Most people have at least a basic understanding of the human skeleton. There are skeletal reconstructions in doctor’s offices, in science textbooks and in popular horror movies. I think most people also take the skeleton for granted until injury or old age make it clear to them how important the skeleton is to each individual’s comfortable existence.

The skeleton is what many have described at an engineering marvel. Consider some of its engineered characteristics and functions:

  • It provides rigid support for the body’s organs and protects the brain, heart, lungs and spinal cord.
  • The bones act as mechanical levers, and in conjunction with the muscles and ligaments, allow the body to move about.
  • The bones also contain a large percentage of the calcium, phosphorus and other trace elements needed for the body to stay alive.
  • The skeletal system is the chemical factory where red blood cells, certain white blood cells and platelets are manufactured. (This work takes place in the bone marrow.)

Engineers today can only imagine that they will someday be able to design and manufacture artificial “bones” for their machines and devices that would repair themselves when broken like human and other vertebrate bones do. Man has come a long way with the development of strong yet lightweight structural materials over the past few hundred years. But, none of the inventions of men are near the complexity of the bones designed by the Creator Engineer. Yes, bones are strong, and bone tissue is a complex framework of living elements and minerals in a state of constant renovation. It is extreme foolishness for anyone to teach that our bones and our skeletal structure are the result of evolutionary processes over deep time.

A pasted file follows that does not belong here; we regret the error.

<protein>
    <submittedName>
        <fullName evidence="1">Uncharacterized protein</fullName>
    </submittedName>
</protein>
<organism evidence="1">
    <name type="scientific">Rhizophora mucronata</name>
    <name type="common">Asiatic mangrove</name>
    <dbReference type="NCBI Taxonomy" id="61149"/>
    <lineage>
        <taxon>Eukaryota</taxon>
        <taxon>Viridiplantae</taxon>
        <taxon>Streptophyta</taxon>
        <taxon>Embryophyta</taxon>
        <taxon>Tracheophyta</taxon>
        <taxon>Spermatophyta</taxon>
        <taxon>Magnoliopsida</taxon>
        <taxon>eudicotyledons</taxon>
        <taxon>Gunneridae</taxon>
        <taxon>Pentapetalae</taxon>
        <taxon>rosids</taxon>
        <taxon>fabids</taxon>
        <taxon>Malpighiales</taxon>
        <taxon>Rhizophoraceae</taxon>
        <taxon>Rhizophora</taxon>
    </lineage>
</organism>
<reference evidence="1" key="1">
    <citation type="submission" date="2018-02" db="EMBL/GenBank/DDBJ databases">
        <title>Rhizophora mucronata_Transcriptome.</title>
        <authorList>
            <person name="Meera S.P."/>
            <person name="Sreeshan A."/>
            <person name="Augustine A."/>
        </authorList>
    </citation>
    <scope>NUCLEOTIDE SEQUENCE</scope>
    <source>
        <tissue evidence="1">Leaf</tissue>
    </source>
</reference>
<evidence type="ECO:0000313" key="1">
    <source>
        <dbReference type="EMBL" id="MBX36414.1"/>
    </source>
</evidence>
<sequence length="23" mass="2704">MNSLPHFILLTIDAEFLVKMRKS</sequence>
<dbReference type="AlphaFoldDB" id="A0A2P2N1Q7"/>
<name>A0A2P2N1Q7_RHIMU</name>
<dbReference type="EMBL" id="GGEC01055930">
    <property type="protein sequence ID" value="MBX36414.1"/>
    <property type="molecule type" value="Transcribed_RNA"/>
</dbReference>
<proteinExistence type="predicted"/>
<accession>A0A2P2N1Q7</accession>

There are many details of the skeleton that are amazing and let’s look at just one amazing component of the body in this article. In a book by Dr. Stuart Burgess, he devotes the complete first chapter (23 pages) to the “irreducible knee joint.” (See more on irreducible complexity here.)

Many people (athletes especially) have experienced serious injuries to their knees that cause them to question the design of the knee. It is often described as a hinge joint which is true, but it is a very complicated hinge joint that is irreducibly complex. The images below are all from Hallmarks of Design by Dr. Burgess.

Figure 1-1 above diagrams the basic anatomy of the human knee joint and shows the six major components of the knee. Figure 1-2 below illustrates the sophisticated “four-bar mechanism” that allows for the operation of the knee.

Figure 1-3 is a schematic of the four-bar mechanism in the knee joint. Dr. Burgess writes, “One important feature of the four-bar mechanism is that it does not have a fixed point of rotation as does a pivot hinge. The knee joint is a particularly sophisticated kind of four-bar mechanism because the cruciate ligaments are kept taut by the rolling action of the bones. In order for the cruciate ligaments to be kept under the right tension, the four-bar mechanism must produce a motion which is exactly compatible with the curved profile of the bones.”

Here, again, we see the necessity for all parts of the mechanism to be present with a specific and exact design from the beginning of its operation. It is irreducibly complex. The evolution over time of the knee joint can only be imagined by one with an unbelievable amount of faith in a process never witnessed in reality. 

Dr. Burgess has many more examples of the evidence for intelligent design of the knee joint by the Creator Engineer in his book that is shown below.









J.D. Mitchell

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